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Yemenite Quarter and Carmel Market

The neighborhood I’ve lived in most of the time I’ve been here is called the Yemenite Quarter. It was built by immigrants from Yemen early in the 20th century, little one and two-storey boxes of buildings stacked against and on top of each other. My place was on the second floor so I had a view of the rooftops, which were their own ecosystem, with improvised balconies and turret-like additions and dubious electrical work.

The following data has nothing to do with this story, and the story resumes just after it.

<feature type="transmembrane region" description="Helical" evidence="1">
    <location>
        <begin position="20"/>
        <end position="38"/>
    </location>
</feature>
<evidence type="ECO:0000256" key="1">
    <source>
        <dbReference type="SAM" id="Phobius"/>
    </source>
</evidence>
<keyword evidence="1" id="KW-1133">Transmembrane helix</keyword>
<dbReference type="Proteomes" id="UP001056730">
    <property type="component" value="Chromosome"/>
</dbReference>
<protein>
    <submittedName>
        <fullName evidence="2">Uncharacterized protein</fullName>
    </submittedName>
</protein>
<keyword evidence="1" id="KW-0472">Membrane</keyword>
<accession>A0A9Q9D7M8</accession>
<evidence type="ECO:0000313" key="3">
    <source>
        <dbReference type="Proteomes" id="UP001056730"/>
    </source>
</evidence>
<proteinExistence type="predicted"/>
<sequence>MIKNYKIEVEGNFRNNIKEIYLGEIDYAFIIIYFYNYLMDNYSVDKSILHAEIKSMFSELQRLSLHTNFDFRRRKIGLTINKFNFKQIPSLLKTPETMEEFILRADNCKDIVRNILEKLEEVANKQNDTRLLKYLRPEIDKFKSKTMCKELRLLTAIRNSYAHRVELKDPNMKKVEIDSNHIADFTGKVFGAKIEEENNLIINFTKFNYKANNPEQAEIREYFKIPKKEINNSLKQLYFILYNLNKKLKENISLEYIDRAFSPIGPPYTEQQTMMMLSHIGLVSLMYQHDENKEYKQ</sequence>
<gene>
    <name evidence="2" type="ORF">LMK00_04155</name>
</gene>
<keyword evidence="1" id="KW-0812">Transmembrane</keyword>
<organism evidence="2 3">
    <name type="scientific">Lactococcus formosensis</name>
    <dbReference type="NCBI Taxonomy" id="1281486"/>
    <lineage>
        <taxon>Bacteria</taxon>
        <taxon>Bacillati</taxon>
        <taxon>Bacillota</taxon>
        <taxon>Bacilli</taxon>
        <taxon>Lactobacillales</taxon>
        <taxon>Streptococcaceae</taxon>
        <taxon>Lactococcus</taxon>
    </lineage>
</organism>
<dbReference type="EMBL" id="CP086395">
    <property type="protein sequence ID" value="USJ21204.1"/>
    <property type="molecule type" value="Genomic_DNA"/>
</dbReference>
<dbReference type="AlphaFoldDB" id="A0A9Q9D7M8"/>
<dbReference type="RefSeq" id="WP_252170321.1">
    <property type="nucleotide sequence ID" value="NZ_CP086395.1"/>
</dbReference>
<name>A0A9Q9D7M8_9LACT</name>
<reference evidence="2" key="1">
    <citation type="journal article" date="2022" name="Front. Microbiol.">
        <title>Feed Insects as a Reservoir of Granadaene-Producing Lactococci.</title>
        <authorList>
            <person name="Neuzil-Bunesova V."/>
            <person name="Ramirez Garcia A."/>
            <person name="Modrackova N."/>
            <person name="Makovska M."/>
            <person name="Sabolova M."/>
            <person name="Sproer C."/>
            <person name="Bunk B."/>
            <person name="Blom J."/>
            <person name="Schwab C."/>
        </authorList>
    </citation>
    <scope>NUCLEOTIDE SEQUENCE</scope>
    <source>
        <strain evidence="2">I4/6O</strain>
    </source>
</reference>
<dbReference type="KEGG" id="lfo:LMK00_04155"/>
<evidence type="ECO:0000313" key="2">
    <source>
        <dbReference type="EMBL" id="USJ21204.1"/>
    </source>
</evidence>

The narrow bricked streets spread out like capillaries from the the Carmel Market, the souk of all souks in Israel. Besides the mounds of veggies, fruits, olives and spices, you can now find food counters and little bars, including one that sells Israeli craft beer. The quarter is a good place to get drunk, which can happen pretty easily in Tel Aviv, as bartenders have a habit of offering “chasers” periodically. Word to the wise, this is what they call a straight shot of alcohol.

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